Disappointment’s cousin is frustration, the second storm. Have you ever been frustrated? It happens when things are stuck. This is especially relevant in India. From traffic jams to getting that job you deserve, sometimes things take so long that you don’t know if you chose the right goal. After books, I set the goal of writing for Bollywood, as I thought they needed writers. I am called extremely lucky, but it took me five years to get close to a release. Frustration saps excitement, and turns your initial energy into something negative, making you a bitter person. How did I deal with it? A realistic assessment of the time involved – movies take a long time to make even though they are watched quickly, seeking a certain enjoyment in the process rather than the end result – at least I was learning how to write scripts, having a side plan – I had my third book to write and even something as simple as pleasurable distractions in your life – friends, food, travel can help you overcome it. Remember, nothing is to be taken seriously. Frustration is a sign somewhere, you took it too seriously.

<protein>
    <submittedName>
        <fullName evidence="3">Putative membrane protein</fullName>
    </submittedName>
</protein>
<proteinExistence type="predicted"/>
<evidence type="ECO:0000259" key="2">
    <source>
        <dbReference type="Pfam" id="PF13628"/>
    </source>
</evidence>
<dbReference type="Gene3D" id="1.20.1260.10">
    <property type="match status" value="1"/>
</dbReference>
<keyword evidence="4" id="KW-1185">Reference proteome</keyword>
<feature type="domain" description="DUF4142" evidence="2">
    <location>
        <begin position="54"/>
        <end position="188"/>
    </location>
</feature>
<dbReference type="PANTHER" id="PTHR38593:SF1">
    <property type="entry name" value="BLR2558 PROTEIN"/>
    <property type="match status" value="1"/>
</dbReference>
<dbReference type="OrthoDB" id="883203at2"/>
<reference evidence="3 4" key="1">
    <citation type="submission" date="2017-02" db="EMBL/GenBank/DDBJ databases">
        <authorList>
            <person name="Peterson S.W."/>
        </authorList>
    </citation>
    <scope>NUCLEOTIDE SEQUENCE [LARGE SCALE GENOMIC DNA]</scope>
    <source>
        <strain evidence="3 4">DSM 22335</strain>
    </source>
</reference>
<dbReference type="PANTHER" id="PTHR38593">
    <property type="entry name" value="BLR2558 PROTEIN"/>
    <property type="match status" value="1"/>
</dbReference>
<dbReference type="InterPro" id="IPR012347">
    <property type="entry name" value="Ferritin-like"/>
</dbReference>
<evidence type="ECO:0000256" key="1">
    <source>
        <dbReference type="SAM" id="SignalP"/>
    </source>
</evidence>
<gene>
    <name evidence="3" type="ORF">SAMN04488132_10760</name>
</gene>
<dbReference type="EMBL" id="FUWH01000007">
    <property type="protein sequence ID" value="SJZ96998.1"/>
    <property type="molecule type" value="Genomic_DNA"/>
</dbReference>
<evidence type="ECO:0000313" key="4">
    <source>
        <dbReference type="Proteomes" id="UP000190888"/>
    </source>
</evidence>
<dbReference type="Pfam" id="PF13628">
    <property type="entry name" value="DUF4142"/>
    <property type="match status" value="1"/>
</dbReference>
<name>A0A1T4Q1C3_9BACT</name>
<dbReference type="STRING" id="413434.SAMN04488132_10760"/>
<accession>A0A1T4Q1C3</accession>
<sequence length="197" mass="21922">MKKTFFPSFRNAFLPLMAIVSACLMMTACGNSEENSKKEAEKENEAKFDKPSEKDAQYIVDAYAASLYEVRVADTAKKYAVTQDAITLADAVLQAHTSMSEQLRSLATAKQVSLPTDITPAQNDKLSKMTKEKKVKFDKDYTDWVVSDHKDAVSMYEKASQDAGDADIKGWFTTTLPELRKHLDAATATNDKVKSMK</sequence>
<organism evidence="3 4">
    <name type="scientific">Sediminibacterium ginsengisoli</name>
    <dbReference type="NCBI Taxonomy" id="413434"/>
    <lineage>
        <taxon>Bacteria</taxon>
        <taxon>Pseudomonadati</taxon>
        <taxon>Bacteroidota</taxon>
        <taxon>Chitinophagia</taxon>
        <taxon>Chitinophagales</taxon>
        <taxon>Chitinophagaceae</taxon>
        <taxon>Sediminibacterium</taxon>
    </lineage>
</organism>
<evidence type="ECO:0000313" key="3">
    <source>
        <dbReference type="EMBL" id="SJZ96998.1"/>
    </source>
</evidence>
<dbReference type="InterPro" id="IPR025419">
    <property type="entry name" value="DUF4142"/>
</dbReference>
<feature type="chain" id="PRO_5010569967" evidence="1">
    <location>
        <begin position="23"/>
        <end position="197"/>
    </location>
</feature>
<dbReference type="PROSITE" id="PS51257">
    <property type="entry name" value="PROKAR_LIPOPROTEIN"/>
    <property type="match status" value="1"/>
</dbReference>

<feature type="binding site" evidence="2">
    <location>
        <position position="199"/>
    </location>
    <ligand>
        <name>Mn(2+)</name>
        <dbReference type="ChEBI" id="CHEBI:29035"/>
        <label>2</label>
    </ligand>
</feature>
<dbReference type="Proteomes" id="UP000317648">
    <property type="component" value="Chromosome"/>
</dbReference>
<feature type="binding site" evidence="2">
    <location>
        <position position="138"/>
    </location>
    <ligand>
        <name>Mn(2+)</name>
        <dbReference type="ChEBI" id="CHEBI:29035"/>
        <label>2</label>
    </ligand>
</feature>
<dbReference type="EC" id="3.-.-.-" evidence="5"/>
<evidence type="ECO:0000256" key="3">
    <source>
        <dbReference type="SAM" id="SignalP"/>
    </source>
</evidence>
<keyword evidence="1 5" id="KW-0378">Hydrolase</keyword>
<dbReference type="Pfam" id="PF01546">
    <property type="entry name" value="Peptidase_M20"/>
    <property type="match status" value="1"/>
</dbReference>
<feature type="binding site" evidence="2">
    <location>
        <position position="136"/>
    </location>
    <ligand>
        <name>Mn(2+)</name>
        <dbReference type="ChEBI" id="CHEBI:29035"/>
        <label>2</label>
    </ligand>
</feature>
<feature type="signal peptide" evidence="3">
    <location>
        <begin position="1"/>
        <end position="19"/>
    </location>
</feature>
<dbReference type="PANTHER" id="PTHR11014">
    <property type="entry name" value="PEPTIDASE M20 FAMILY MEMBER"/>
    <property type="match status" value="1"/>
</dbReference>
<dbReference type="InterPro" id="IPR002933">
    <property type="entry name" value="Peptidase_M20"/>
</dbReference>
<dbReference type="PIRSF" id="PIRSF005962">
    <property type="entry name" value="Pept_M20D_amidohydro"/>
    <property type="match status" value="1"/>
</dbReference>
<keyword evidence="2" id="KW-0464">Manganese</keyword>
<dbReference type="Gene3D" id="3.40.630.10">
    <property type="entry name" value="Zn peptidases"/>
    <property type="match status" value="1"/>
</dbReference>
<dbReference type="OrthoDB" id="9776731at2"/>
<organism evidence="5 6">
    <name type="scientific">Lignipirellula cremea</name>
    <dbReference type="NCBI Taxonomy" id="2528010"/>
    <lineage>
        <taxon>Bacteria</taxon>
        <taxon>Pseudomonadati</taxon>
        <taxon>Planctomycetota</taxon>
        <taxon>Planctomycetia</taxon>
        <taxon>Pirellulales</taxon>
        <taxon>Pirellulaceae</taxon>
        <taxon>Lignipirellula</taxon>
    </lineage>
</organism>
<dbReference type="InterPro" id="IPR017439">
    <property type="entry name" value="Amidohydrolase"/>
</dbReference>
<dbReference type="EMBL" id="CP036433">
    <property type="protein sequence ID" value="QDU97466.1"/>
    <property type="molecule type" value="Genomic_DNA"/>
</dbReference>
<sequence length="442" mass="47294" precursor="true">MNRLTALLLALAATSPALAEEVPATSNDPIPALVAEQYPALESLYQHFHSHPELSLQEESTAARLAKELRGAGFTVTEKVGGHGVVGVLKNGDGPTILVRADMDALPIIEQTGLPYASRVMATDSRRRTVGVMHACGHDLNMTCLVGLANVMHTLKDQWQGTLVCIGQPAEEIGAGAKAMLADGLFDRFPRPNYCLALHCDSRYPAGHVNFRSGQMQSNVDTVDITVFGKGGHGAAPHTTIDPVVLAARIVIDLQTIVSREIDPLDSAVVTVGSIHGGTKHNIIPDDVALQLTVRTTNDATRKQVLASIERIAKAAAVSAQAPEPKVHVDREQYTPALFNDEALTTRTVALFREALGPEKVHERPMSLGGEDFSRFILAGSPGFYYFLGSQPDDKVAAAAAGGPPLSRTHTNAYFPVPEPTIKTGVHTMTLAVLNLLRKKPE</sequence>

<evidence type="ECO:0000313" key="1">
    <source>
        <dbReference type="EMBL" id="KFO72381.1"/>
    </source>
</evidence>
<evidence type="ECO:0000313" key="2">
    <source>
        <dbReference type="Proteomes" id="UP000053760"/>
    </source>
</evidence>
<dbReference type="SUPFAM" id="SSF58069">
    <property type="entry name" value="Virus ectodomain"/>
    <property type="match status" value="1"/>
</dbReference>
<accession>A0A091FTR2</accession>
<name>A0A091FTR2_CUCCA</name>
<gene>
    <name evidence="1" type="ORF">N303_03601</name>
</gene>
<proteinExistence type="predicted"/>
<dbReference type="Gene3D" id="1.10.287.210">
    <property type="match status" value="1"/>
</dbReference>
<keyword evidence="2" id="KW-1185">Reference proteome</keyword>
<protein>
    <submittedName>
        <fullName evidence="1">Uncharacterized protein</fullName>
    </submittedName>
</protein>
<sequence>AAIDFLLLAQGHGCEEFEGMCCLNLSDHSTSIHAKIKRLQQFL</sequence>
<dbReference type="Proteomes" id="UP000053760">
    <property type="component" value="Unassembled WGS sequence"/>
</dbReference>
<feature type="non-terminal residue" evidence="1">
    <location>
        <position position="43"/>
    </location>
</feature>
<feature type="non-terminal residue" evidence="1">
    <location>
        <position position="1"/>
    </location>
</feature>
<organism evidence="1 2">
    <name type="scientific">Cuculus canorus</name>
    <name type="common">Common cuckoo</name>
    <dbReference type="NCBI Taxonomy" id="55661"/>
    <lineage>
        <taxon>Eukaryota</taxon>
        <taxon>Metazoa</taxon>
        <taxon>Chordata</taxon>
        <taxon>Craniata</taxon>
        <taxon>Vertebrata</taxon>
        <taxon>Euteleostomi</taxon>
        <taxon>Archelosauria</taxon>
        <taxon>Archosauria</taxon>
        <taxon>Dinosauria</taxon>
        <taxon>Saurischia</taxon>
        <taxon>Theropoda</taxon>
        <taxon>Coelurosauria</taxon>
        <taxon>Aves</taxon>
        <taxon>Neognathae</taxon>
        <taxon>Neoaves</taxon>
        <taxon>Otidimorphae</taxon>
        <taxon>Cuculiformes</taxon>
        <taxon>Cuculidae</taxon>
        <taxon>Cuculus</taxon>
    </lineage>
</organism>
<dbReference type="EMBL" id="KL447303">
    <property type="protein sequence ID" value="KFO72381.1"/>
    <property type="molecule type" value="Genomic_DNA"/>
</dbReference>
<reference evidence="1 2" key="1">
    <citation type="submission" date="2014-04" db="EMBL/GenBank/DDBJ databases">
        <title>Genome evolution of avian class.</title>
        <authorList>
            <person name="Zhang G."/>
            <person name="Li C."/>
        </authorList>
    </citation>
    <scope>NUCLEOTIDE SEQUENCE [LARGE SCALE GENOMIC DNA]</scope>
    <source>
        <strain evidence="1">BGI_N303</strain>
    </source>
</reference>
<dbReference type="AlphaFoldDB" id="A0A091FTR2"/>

Unfairness – this is hardest to deal with, but unfortunately that is how our country works. People with connections, rich dads, beautiful faces, pedigree find it easier to make it – not just in Bollywood, but everywhere. And sometimes it is just plain luck. There are so few opportunities in India, so many stars need to be aligned for you to make it happen. Merit and hard work is not always linked to achievement in the short term, but the long term correlation is high, and ultimately things do work out. But realize, there will be some people luckier than you. In fact, to have an opportunity to go to college and understand this speech in English means you are pretty damm lucky by Indian standards. Let’s be grateful for what we have and get the strength to accept what we don’t. I have so much love from my readers that other writers cannot even imagine it. However, I don’t get literary praise. It’s ok. I don’t look like Aishwarya Rai, but I have two boys who I think are more beautiful than her. It’s ok. Don’t let unfairness kill your spark.